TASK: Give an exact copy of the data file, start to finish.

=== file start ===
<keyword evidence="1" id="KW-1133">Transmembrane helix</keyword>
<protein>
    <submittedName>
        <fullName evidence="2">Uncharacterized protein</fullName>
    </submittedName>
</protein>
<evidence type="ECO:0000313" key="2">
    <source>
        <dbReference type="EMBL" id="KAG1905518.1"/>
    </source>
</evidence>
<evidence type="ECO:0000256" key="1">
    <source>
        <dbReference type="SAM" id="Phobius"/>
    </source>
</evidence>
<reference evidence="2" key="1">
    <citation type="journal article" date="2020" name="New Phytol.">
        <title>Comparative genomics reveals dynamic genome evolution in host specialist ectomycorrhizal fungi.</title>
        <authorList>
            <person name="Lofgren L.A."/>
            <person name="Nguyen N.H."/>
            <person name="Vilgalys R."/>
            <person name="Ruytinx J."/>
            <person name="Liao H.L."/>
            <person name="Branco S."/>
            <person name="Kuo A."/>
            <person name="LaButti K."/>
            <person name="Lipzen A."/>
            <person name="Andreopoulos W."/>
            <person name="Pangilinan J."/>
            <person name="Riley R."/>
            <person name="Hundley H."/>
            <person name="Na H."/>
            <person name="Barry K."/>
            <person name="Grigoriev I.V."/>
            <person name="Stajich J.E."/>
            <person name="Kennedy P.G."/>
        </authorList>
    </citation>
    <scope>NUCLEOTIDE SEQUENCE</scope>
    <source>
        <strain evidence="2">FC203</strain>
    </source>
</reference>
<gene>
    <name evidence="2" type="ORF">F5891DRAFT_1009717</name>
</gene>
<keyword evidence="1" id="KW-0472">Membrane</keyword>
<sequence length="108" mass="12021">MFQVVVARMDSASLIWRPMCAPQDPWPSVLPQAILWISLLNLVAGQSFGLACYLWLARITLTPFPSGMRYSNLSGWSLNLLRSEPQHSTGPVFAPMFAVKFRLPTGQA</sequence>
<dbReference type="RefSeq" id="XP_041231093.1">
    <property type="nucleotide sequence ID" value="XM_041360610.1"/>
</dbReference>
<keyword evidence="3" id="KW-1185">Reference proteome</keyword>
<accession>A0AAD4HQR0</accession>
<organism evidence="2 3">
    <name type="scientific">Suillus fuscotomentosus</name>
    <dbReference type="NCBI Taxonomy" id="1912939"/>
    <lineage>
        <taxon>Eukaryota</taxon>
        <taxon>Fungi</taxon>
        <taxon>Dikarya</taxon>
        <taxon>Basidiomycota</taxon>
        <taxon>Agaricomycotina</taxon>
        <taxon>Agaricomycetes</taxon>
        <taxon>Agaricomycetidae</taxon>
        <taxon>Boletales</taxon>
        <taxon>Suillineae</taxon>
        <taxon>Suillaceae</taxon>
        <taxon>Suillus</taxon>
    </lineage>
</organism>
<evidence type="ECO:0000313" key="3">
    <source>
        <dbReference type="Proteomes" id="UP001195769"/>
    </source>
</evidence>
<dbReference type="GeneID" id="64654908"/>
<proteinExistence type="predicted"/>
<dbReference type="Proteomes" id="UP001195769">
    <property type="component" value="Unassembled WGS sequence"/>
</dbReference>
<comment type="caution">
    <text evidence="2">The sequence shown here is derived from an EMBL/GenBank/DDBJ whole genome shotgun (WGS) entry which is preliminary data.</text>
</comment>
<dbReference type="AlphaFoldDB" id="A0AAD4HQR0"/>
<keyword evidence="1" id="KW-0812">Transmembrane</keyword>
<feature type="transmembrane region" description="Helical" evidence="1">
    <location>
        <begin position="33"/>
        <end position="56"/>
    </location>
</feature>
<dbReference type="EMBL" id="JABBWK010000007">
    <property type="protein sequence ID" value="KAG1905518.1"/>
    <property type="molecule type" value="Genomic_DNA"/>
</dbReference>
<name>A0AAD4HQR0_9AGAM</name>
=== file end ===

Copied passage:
<keyword evidence="1" id="KW-1133">Transmembrane helix</keyword>
<protein>
    <submittedName>
        <fullName evidence="2">Uncharacterized protein</fullName>
    </submittedName>
</protein>
<evidence type="ECO:0000313" key="2">
    <source>
        <dbReference type="EMBL" id="KAG1905518.1"/>
    </source>
</evidence>
<evidence type="ECO:0000256" key="1">
    <source>
        <dbReference type="SAM" id="Phobius"/>
    </source>
</evidence>
<reference evidence="2" key="1">
    <citation type="journal article" date="2020" name="New Phytol.">
        <title>Comparative genomics reveals dynamic genome evolution in host specialist ectomycorrhizal fungi.</title>
        <authorList>
            <person name="Lofgren L.A."/>
            <person name="Nguyen N.H."/>
            <person name="Vilgalys R."/>
            <person name="Ruytinx J."/>
            <person name="Liao H.L."/>
            <person name="Branco S."/>
            <person name="Kuo A."/>
            <person name="LaButti K."/>
            <person name="Lipzen A."/>
            <person name="Andreopoulos W."/>
            <person name="Pangilinan J."/>
            <person name="Riley R."/>
            <person name="Hundley H."/>
            <person name="Na H."/>
            <person name="Barry K."/>
            <person name="Grigoriev I.V."/>
            <person name="Stajich J.E."/>
            <person name="Kennedy P.G."/>
        </authorList>
    </citation>
    <scope>NUCLEOTIDE SEQUENCE</scope>
    <source>
        <strain evidence="2">FC203</strain>
    </source>
</reference>
<gene>
    <name evidence="2" type="ORF">F5891DRAFT_1009717</name>
</gene>
<keyword evidence="1" id="KW-0472">Membrane</keyword>
<sequence length="108" mass="12021">MFQVVVARMDSASLIWRPMCAPQDPWPSVLPQAILWISLLNLVAGQSFGLACYLWLARITLTPFPSGMRYSNLSGWSLNLLRSEPQHSTGPVFAPMFAVKFRLPTGQA</sequence>
<dbReference type="RefSeq" id="XP_041231093.1">
    <property type="nucleotide sequence ID" value="XM_041360610.1"/>
</dbReference>
<keyword evidence="3" id="KW-1185">Reference proteome</keyword>
<accession>A0AAD4HQR0</accession>
<organism evidence="2 3">
    <name type="scientific">Suillus fuscotomentosus</name>
    <dbReference type="NCBI Taxonomy" id="1912939"/>
    <lineage>
        <taxon>Eukaryota</taxon>
        <taxon>Fungi</taxon>
        <taxon>Dikarya</taxon>
        <taxon>Basidiomycota</taxon>
        <taxon>Agaricomycotina</taxon>
        <taxon>Agaricomycetes</taxon>
        <taxon>Agaricomycetidae</taxon>
        <taxon>Boletales</taxon>
        <taxon>Suillineae</taxon>
        <taxon>Suillaceae</taxon>
        <taxon>Suillus</taxon>
    </lineage>
</organism>
<evidence type="ECO:0000313" key="3">
    <source>
        <dbReference type="Proteomes" id="UP001195769"/>
    </source>
</evidence>
<dbReference type="GeneID" id="64654908"/>
<proteinExistence type="predicted"/>
<dbReference type="Proteomes" id="UP001195769">
    <property type="component" value="Unassembled WGS sequence"/>
</dbReference>
<comment type="caution">
    <text evidence="2">The sequence shown here is derived from an EMBL/GenBank/DDBJ whole genome shotgun (WGS) entry which is preliminary data.</text>
</comment>
<dbReference type="AlphaFoldDB" id="A0AAD4HQR0"/>
<keyword evidence="1" id="KW-0812">Transmembrane</keyword>
<feature type="transmembrane region" description="Helical" evidence="1">
    <location>
        <begin position="33"/>
        <end position="56"/>
    </location>
</feature>
<dbReference type="EMBL" id="JABBWK010000007">
    <property type="protein sequence ID" value="KAG1905518.1"/>
    <property type="molecule type" value="Genomic_DNA"/>
</dbReference>
<name>A0AAD4HQR0_9AGAM</name>